8 things latin travelers hate: stereotypes and misconceptions

Contenidos

The world is full of stereotypes, as we know, and we, latin people are no exception. Here is a list I made about the questions I get most of the time, everywhere I go. Always with humor!

1 | Why do you have fair skin?

Photo: http://www2.crcna.org
Foto: http://www2.crcna.org

Latin people doesn’t have a specific race. We are all mixed either with indigenous people, europeans, arabs, asians or africans, we all look different. I might don’t fit with the brown skin latina stereotype, but I’m not a weirdo over here, my skin is not THAT fair. I met people from “white continents” —I don’t want to say which countries— that discriminate or make racist comments about the aspect of the typical latin people, but the truth is that a lot of them could easily be confused as Latin Americans.

2 | Are you a millionaire?

backpacker
Photo: Flickr. It’s not me!

I’m not kidding, I have been asked this several times. There is nothing about me that indicates that I’m a millionaire. I’m not sure if there is any latin millionaries that would stay in a cheap hostel in an already very affordable destination —like Eastern Europe—. Maybe for the experience? If I ever win an important money prize, I would be an eccentric millionaire. I’m pretty sure I would miss hostel life so badly that I would still stay in them. Anyway, to travel I saved money and I bought a plane ticket, as any other traveller. Latinos also like to travel, even though is more expensive for us. 

3 | Latin girls are easy

Foto: Flickr.
Photo: Flickr. Who can look this good with braces? Again, this is not me!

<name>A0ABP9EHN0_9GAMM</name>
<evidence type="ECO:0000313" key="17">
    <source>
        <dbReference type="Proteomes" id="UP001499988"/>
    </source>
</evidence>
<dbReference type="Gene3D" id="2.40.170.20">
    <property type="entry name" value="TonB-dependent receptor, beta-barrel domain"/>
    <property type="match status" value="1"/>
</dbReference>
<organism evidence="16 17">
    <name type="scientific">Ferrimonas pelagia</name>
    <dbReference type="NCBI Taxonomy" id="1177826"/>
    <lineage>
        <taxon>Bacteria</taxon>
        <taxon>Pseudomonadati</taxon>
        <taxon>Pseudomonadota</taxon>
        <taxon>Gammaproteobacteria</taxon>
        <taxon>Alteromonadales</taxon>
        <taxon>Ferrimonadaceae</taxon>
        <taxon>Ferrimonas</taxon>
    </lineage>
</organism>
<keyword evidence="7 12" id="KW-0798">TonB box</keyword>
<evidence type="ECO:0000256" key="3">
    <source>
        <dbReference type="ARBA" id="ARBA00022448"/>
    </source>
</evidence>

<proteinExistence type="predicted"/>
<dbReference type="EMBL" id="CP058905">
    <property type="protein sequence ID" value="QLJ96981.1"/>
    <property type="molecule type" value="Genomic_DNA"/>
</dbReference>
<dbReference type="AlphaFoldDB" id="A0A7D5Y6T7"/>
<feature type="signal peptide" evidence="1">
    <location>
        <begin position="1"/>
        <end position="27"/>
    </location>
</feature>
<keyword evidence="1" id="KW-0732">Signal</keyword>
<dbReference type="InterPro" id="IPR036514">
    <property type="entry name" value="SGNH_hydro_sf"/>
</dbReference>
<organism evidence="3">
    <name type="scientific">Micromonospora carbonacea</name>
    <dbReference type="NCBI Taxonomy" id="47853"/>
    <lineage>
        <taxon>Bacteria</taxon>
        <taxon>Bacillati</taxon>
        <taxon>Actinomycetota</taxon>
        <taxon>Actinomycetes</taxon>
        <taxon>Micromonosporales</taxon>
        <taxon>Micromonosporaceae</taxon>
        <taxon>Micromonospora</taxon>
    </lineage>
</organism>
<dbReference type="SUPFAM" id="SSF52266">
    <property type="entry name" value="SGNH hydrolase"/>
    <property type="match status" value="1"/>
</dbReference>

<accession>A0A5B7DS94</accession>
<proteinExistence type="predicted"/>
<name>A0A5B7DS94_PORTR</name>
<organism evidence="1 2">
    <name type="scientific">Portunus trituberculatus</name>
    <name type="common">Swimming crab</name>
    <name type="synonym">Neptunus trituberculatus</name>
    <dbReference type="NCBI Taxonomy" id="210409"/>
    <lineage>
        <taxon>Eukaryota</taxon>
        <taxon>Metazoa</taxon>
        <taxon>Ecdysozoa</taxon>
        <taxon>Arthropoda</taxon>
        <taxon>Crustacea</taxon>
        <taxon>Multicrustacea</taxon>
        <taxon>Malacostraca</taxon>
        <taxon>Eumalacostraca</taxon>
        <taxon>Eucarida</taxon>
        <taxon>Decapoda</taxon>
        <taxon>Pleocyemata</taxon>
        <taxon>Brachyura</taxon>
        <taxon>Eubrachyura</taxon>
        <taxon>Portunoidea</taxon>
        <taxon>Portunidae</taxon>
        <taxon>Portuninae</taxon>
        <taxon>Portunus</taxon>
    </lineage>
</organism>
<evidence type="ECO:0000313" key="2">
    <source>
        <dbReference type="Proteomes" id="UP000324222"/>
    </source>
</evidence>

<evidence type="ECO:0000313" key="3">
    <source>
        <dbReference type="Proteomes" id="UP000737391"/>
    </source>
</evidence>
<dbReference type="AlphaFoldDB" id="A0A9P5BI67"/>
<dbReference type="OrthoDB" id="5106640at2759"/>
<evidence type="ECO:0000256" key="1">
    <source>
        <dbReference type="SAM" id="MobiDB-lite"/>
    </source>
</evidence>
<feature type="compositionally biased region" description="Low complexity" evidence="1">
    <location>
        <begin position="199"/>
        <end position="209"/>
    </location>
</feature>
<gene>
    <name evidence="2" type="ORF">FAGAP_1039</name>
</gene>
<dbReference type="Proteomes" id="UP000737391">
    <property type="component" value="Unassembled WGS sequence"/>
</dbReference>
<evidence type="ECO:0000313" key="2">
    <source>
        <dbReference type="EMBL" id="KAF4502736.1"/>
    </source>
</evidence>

The fact that we like to smile more doesn’t mean that we are sluts. Let’s say we are friendlier and we don’t get mad that easily, not even when people think Latin America is like one country… But believe me, you don’t want to upset a latin girl. And watch out, not every latina likes to touch or receive unexpected hugs. Personal space is priceless.

4 | Latin America is like one country

map-latin-america
Photo: Flickr.

No, it’s not, every country has it’s own identity! There are so many folks over there thinking we are all the same because we all speak spanish. The truth is Latin America is shared by about 20 countries with different cultures. We have similarities, most countries speak spanish —in Brazil they speak portuguese and some countries speak french—, but each place has it’s own dialects, like quechua, aymara and guaraní. Even though most of latinos do speak spanish, we have different accents and slangs and sometimes we don’t understand each other. Let’s imagine Americans, Scottish and Indians: they all speak very different English.

5 | We have summer all year around

argentina
Photo: Flickr.

Sorry to disappoint you. The closer you are to the Caribbean, the hotter and more humid it gets, but if you go to the South, it’s colder. Even in Bogota, Colombia, the weather isn’t tropical at all. For example, in  Santiago de Chile we have four seasons: in summer, temperatures reach about 35ºC —95ºF— and it’s pretty dry. In winter, it gets as low as 1-2ºC —34ºF—. Chile shares the Andes Mountains with Argentina, where you can go skiing in the winter season.

6 | Everybody dance samba

Foto: Flickr.
Photo: Flickr.

Samba is a musical genre and style born in Brazil, the biggest country in South America, but it’s not the only one. Samba is a symbol of Brazilian culture, an icon of their national identity. The same applies for Argentina and tango. So don’t get frustrated if someone from Chile, Bolivia or Colombia can’t teach you how to dance samba.

7 | Everybody likes Shakira and reggaeton


Of course not! Latin people listen music from other places too, specially in English. For example, my favourite band is The Smiths, from Manchester, and I’m definitely not Shakira’s fan. For most of my friends, reggaeton is like poison to their ears. We also have great rock and electronic musicians in Latin America, like Gustavo Cerati (R.I.P.) and El Sueño de La Casa Propia —in the video—, who will be playing in New York in November.

8 | And last but not least: we don’t talk like Sofia Vergara!

Photo: Flickr.

We love her —as everybody else— but not all of us have her Modern Family’s accent.

My unsafe experience in San Pedro de Atacama

 

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